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To Grandmother’s House We Go: Keeping Holidays Safe for Kids

Thanksgiving marks the beginning of gatherings highlighted by family, friends, and feasts. With so many loved ones milling about, it’s not uncommon for the littlest guests to sneak off and find their way into trouble. Pediatrician Dr. Anne Brayer offers steps for keeping kids safe in various settings.

Teens and Sleep: Pediatricians Say Let Them Snooze

To exasperated parents of teens: It may seem like your kids are choosing to be night owls who’d rather not rise early in the morning but the truth is, they can’t help it. UR Medicine pediatric sleep expert Dr. Heidi Connolly says it's a delay in biologic rhythm—not a stubborn streak—that leads to their preference to fall asleep later at night and wake later in the morning.
 
9/8/2014 | 0 comments

A Royal Pain: Morning Sickness in Pregnancy

The news of Duchess Kate Middleton’s second pregnancy—and accompanying morning sickness—again sheds light on this unfortunate side of pregnancy. Morning sickness can be a royal pain for many expectant moms. UR Medicine obstetrician Dr. Loralei L. Thornburg, who sees a lot of patients with severe morning sickness, answers some commonly asked questions about the condition.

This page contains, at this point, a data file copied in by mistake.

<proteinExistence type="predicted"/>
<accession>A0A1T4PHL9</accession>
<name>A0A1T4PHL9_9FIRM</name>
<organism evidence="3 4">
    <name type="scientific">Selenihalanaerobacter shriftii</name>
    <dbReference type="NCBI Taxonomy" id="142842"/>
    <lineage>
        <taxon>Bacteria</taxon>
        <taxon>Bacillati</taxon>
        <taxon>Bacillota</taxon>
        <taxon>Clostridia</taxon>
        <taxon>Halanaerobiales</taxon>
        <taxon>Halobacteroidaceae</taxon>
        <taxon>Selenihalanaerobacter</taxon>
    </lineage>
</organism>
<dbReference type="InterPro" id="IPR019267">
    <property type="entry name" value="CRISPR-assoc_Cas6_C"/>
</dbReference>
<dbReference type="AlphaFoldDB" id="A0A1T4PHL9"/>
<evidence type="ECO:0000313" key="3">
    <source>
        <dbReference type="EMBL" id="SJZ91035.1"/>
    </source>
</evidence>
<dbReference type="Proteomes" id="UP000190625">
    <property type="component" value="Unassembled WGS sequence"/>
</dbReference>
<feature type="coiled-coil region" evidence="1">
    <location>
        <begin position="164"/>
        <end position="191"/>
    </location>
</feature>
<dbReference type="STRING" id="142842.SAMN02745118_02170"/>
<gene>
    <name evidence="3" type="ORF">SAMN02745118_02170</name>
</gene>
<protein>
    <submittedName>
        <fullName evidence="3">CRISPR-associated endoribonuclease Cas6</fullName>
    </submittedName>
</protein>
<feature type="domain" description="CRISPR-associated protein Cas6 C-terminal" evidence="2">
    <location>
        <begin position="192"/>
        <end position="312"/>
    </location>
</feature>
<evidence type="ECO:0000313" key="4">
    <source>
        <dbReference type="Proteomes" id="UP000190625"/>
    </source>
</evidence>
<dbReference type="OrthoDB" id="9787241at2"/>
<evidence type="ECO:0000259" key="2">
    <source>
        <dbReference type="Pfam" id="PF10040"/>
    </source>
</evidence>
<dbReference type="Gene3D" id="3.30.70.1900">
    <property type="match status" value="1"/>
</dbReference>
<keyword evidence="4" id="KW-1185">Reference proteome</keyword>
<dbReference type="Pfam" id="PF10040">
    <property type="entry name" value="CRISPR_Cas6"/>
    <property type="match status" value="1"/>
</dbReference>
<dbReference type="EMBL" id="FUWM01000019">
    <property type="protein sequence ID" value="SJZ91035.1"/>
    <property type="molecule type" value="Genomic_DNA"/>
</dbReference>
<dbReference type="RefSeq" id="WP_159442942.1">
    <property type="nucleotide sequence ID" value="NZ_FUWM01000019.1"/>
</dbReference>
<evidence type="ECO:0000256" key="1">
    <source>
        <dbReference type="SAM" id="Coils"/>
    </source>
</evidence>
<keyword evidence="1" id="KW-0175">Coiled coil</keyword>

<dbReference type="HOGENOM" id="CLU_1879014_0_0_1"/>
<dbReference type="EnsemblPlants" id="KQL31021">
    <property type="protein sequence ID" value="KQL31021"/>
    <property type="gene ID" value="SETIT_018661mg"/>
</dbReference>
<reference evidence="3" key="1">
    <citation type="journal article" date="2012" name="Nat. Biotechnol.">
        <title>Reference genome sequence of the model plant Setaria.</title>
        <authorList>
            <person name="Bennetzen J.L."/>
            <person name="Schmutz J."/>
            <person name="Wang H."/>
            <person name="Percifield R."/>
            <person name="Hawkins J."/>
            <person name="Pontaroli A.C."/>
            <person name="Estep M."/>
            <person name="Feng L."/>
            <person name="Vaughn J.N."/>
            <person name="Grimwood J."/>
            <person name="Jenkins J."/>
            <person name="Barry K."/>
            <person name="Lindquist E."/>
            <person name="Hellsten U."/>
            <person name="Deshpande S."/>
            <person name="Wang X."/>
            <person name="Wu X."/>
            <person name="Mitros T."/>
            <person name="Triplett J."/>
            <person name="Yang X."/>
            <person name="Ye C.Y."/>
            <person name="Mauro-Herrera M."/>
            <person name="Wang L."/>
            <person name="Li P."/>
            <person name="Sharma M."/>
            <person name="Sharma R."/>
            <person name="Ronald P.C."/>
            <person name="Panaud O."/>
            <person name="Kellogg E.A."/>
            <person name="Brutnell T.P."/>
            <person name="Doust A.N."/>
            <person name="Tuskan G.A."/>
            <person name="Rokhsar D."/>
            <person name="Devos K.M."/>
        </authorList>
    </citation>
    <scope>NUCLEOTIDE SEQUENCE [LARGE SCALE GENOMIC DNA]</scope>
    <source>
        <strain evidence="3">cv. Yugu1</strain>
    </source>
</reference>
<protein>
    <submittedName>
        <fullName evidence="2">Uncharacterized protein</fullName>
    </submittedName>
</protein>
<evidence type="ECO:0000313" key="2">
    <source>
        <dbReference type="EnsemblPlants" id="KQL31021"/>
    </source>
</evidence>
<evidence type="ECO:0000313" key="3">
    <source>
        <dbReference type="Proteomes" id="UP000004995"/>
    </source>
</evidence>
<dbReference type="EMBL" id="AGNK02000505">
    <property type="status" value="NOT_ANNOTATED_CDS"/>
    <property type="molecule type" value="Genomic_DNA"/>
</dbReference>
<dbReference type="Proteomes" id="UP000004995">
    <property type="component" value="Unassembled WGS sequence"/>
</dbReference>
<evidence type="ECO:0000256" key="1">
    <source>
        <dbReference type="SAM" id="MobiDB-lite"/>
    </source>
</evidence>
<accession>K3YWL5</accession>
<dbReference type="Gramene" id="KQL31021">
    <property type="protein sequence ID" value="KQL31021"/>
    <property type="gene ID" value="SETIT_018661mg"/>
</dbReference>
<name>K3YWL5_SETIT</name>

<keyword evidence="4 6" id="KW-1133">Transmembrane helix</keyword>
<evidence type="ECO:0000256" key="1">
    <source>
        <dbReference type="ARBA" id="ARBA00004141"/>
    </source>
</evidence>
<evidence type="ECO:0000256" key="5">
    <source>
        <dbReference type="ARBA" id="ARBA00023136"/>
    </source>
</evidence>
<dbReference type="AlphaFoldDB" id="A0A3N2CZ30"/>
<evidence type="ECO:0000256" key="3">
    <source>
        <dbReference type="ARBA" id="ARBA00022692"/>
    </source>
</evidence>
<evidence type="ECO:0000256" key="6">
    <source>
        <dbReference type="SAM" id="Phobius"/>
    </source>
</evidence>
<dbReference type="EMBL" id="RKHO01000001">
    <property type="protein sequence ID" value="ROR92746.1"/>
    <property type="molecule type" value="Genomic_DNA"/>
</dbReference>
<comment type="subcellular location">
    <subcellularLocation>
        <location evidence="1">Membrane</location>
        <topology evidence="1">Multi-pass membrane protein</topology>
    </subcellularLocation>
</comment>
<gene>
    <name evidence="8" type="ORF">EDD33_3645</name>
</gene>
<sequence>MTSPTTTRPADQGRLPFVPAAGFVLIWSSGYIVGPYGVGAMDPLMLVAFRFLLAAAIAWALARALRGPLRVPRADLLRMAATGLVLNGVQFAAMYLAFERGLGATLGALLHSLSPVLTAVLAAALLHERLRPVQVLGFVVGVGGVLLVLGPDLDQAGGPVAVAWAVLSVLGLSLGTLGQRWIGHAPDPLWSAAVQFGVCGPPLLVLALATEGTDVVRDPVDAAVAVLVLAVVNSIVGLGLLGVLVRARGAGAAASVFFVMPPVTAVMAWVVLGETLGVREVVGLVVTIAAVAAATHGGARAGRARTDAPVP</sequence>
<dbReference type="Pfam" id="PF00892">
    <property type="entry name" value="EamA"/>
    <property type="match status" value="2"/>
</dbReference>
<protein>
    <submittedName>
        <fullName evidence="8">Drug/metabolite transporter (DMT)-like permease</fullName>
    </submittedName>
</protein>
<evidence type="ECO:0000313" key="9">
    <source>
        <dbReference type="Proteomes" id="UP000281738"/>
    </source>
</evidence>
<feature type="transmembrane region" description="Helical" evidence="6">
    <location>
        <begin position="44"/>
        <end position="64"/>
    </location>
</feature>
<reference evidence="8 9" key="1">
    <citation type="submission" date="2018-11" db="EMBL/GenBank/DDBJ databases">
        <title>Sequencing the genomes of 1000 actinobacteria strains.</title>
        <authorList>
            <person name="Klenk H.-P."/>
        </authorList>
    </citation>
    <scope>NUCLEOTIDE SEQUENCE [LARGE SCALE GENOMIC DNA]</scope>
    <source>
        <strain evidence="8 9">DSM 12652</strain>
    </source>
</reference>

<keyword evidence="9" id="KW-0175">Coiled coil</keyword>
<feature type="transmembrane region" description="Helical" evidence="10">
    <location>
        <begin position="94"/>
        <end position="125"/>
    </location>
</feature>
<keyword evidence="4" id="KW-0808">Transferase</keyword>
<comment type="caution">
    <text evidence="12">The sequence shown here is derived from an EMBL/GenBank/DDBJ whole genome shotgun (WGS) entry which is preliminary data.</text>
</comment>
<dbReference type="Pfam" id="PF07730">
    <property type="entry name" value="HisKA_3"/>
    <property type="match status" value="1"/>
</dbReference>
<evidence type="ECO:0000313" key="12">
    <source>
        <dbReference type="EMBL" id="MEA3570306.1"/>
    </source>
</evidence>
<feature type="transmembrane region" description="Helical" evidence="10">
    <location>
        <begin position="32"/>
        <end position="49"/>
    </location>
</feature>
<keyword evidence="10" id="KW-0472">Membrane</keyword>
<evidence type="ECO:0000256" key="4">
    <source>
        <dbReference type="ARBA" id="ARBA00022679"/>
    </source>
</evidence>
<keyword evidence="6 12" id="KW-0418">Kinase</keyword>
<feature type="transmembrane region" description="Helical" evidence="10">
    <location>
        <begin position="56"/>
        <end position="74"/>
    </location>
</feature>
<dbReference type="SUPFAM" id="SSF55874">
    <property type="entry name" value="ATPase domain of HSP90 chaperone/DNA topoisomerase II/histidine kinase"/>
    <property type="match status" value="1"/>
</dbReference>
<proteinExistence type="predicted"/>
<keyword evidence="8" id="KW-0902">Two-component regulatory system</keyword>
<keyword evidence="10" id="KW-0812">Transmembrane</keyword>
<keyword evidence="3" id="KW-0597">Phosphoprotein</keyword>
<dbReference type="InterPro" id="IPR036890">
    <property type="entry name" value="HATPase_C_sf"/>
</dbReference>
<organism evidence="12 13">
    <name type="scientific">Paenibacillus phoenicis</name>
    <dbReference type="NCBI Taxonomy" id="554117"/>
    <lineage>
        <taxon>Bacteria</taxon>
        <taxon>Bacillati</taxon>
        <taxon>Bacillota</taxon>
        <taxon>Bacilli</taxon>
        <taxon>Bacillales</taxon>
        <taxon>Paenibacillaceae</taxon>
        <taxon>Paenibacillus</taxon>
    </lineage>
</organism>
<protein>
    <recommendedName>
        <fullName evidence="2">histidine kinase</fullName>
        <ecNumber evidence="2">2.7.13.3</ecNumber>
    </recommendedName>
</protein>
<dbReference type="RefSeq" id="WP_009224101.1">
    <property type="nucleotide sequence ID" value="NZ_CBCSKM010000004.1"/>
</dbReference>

9/8/2014 | 0 comments

Breast Health Day: Dispelling Mammogram Myths

Mammograms are the gold standard for detecting breast cancer. But they can be uncomfortable, and women may avoid them out of fear of what they may reveal. Dr. Avice O’Connell, director of Women’s Imaging at UR Medicine, says discomfort and fear should not keep you from being screened.

8/29/2014 | 1 comment

Is a Check-Up on Your Back-to-School List?

Kids are returning to school and it’s a good time for parents to check with their pediatrician to see if it’s time for an annual physical, or well-child visit. UR Medicine pediatrician Dr. Kelly Brown shares what you need to know about school physicals.
8/25/2014 | 0 comments

Daily Aspirin: Worth the Risks?

Taking a daily aspirin is touted as a simple way to stave off a heart attack or stroke. Yet, a recent study found that many doctors don’t recommend it to patients who might benefit. UR Medicine’s Dr. Michael Mendoza, one of the study’s authors, shares some facts about aspirin therapy.

8/18/2014 | 0 comments